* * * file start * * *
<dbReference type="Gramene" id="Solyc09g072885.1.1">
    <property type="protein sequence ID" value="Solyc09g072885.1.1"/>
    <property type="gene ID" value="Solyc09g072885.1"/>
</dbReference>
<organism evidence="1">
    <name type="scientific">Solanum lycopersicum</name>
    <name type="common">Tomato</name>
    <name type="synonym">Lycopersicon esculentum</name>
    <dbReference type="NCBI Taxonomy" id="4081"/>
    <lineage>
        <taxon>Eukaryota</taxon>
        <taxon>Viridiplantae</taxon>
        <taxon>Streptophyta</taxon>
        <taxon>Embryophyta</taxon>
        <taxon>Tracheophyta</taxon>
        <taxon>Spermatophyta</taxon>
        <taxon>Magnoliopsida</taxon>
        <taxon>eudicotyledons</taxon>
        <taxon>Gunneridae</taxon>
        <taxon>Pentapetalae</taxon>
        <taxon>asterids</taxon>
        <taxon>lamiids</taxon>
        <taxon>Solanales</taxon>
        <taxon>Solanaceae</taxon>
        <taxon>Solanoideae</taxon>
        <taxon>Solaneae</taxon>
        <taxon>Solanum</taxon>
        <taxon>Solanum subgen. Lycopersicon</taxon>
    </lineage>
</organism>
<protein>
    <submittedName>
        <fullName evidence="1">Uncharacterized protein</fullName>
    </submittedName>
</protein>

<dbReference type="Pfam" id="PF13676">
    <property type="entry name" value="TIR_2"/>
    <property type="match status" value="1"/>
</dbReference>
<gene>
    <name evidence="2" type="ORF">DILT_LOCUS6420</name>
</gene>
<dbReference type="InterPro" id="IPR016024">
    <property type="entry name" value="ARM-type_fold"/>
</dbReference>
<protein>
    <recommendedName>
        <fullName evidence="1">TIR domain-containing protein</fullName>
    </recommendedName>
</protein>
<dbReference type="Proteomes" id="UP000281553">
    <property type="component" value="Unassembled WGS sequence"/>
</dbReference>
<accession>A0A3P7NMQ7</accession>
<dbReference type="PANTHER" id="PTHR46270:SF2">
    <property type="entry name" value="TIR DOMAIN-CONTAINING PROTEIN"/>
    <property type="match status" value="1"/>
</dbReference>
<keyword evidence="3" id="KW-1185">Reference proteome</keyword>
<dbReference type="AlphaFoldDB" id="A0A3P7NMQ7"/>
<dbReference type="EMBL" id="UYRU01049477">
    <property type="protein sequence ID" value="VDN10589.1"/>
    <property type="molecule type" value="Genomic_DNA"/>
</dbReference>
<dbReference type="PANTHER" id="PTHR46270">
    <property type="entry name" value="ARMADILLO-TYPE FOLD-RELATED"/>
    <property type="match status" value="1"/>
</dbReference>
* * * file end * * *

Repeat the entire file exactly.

<dbReference type="Gramene" id="Solyc09g072885.1.1">
    <property type="protein sequence ID" value="Solyc09g072885.1.1"/>
    <property type="gene ID" value="Solyc09g072885.1"/>
</dbReference>
<organism evidence="1">
    <name type="scientific">Solanum lycopersicum</name>
    <name type="common">Tomato</name>
    <name type="synonym">Lycopersicon esculentum</name>
    <dbReference type="NCBI Taxonomy" id="4081"/>
    <lineage>
        <taxon>Eukaryota</taxon>
        <taxon>Viridiplantae</taxon>
        <taxon>Streptophyta</taxon>
        <taxon>Embryophyta</taxon>
        <taxon>Tracheophyta</taxon>
        <taxon>Spermatophyta</taxon>
        <taxon>Magnoliopsida</taxon>
        <taxon>eudicotyledons</taxon>
        <taxon>Gunneridae</taxon>
        <taxon>Pentapetalae</taxon>
        <taxon>asterids</taxon>
        <taxon>lamiids</taxon>
        <taxon>Solanales</taxon>
        <taxon>Solanaceae</taxon>
        <taxon>Solanoideae</taxon>
        <taxon>Solaneae</taxon>
        <taxon>Solanum</taxon>
        <taxon>Solanum subgen. Lycopersicon</taxon>
    </lineage>
</organism>
<protein>
    <submittedName>
        <fullName evidence="1">Uncharacterized protein</fullName>
    </submittedName>
</protein>

<dbReference type="Pfam" id="PF13676">
    <property type="entry name" value="TIR_2"/>
    <property type="match status" value="1"/>
</dbReference>
<gene>
    <name evidence="2" type="ORF">DILT_LOCUS6420</name>
</gene>
<dbReference type="InterPro" id="IPR016024">
    <property type="entry name" value="ARM-type_fold"/>
</dbReference>
<protein>
    <recommendedName>
        <fullName evidence="1">TIR domain-containing protein</fullName>
    </recommendedName>
</protein>
<dbReference type="Proteomes" id="UP000281553">
    <property type="component" value="Unassembled WGS sequence"/>
</dbReference>
<accession>A0A3P7NMQ7</accession>
<dbReference type="PANTHER" id="PTHR46270:SF2">
    <property type="entry name" value="TIR DOMAIN-CONTAINING PROTEIN"/>
    <property type="match status" value="1"/>
</dbReference>
<keyword evidence="3" id="KW-1185">Reference proteome</keyword>
<dbReference type="AlphaFoldDB" id="A0A3P7NMQ7"/>
<dbReference type="EMBL" id="UYRU01049477">
    <property type="protein sequence ID" value="VDN10589.1"/>
    <property type="molecule type" value="Genomic_DNA"/>
</dbReference>
<dbReference type="PANTHER" id="PTHR46270">
    <property type="entry name" value="ARMADILLO-TYPE FOLD-RELATED"/>
    <property type="match status" value="1"/>
</dbReference>